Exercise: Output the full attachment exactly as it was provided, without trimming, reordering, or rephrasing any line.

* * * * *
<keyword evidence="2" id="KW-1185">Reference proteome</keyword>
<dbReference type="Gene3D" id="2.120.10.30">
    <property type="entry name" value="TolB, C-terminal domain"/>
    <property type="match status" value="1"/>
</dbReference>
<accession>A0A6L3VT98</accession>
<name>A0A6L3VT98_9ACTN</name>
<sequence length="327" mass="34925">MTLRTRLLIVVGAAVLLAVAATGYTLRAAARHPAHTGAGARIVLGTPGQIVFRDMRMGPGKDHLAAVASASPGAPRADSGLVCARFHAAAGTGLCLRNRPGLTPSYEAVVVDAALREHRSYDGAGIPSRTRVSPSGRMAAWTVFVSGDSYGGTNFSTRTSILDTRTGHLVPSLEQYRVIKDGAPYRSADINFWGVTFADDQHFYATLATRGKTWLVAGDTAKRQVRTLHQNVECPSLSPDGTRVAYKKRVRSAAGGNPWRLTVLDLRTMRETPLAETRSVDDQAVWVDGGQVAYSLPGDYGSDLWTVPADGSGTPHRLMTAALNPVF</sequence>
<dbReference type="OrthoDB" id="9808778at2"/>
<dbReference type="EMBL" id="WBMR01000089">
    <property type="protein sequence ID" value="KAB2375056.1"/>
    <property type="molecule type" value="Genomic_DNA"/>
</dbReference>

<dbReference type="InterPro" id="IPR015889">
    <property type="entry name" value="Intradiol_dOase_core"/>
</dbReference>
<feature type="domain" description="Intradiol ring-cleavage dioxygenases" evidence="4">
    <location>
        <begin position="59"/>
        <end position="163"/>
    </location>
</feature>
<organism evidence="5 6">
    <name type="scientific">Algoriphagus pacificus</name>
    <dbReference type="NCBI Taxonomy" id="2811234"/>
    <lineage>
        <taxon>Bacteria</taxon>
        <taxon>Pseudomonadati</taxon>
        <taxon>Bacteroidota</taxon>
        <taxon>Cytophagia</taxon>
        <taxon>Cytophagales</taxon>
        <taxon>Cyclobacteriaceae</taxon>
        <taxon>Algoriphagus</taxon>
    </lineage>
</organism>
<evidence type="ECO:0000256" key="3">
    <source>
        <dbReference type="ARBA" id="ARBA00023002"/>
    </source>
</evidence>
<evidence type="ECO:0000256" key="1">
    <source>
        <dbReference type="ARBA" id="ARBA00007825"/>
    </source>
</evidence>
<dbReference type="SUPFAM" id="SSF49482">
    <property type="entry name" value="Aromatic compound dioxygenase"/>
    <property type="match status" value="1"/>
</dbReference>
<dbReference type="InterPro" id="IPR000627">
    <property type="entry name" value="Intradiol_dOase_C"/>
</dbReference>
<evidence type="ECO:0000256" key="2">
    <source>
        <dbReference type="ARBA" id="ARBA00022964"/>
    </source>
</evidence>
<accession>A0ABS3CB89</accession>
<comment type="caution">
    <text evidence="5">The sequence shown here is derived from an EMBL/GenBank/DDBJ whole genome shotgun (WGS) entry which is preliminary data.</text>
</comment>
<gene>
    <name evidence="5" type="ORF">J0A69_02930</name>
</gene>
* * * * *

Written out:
<keyword evidence="2" id="KW-1185">Reference proteome</keyword>
<dbReference type="Gene3D" id="2.120.10.30">
    <property type="entry name" value="TolB, C-terminal domain"/>
    <property type="match status" value="1"/>
</dbReference>
<accession>A0A6L3VT98</accession>
<name>A0A6L3VT98_9ACTN</name>
<sequence length="327" mass="34925">MTLRTRLLIVVGAAVLLAVAATGYTLRAAARHPAHTGAGARIVLGTPGQIVFRDMRMGPGKDHLAAVASASPGAPRADSGLVCARFHAAAGTGLCLRNRPGLTPSYEAVVVDAALREHRSYDGAGIPSRTRVSPSGRMAAWTVFVSGDSYGGTNFSTRTSILDTRTGHLVPSLEQYRVIKDGAPYRSADINFWGVTFADDQHFYATLATRGKTWLVAGDTAKRQVRTLHQNVECPSLSPDGTRVAYKKRVRSAAGGNPWRLTVLDLRTMRETPLAETRSVDDQAVWVDGGQVAYSLPGDYGSDLWTVPADGSGTPHRLMTAALNPVF</sequence>
<dbReference type="OrthoDB" id="9808778at2"/>
<dbReference type="EMBL" id="WBMR01000089">
    <property type="protein sequence ID" value="KAB2375056.1"/>
    <property type="molecule type" value="Genomic_DNA"/>
</dbReference>

<dbReference type="InterPro" id="IPR015889">
    <property type="entry name" value="Intradiol_dOase_core"/>
</dbReference>
<feature type="domain" description="Intradiol ring-cleavage dioxygenases" evidence="4">
    <location>
        <begin position="59"/>
        <end position="163"/>
    </location>
</feature>
<organism evidence="5 6">
    <name type="scientific">Algoriphagus pacificus</name>
    <dbReference type="NCBI Taxonomy" id="2811234"/>
    <lineage>
        <taxon>Bacteria</taxon>
        <taxon>Pseudomonadati</taxon>
        <taxon>Bacteroidota</taxon>
        <taxon>Cytophagia</taxon>
        <taxon>Cytophagales</taxon>
        <taxon>Cyclobacteriaceae</taxon>
        <taxon>Algoriphagus</taxon>
    </lineage>
</organism>
<evidence type="ECO:0000256" key="3">
    <source>
        <dbReference type="ARBA" id="ARBA00023002"/>
    </source>
</evidence>
<evidence type="ECO:0000256" key="1">
    <source>
        <dbReference type="ARBA" id="ARBA00007825"/>
    </source>
</evidence>
<dbReference type="SUPFAM" id="SSF49482">
    <property type="entry name" value="Aromatic compound dioxygenase"/>
    <property type="match status" value="1"/>
</dbReference>
<dbReference type="InterPro" id="IPR000627">
    <property type="entry name" value="Intradiol_dOase_C"/>
</dbReference>
<evidence type="ECO:0000256" key="2">
    <source>
        <dbReference type="ARBA" id="ARBA00022964"/>
    </source>
</evidence>
<accession>A0ABS3CB89</accession>
<comment type="caution">
    <text evidence="5">The sequence shown here is derived from an EMBL/GenBank/DDBJ whole genome shotgun (WGS) entry which is preliminary data.</text>
</comment>
<gene>
    <name evidence="5" type="ORF">J0A69_02930</name>
</gene>